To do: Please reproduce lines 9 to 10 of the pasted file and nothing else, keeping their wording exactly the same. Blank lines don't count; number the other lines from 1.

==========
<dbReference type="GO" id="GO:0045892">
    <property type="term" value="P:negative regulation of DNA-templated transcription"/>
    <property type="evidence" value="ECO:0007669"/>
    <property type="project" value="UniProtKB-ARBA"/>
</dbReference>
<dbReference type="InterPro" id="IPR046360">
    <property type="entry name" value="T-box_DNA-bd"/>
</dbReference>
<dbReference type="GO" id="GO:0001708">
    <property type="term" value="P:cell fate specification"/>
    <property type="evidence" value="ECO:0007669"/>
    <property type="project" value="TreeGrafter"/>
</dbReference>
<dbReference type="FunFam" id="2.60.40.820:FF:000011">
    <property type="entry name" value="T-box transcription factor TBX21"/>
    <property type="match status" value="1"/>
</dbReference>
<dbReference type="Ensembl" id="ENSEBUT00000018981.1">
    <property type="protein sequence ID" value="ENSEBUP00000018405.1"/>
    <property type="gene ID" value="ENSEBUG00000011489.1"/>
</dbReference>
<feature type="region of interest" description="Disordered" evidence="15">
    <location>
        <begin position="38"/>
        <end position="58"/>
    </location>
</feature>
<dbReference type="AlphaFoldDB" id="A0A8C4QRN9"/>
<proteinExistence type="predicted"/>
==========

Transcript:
<dbReference type="GO" id="GO:0001708">
    <property type="term" value="P:cell fate specification"/>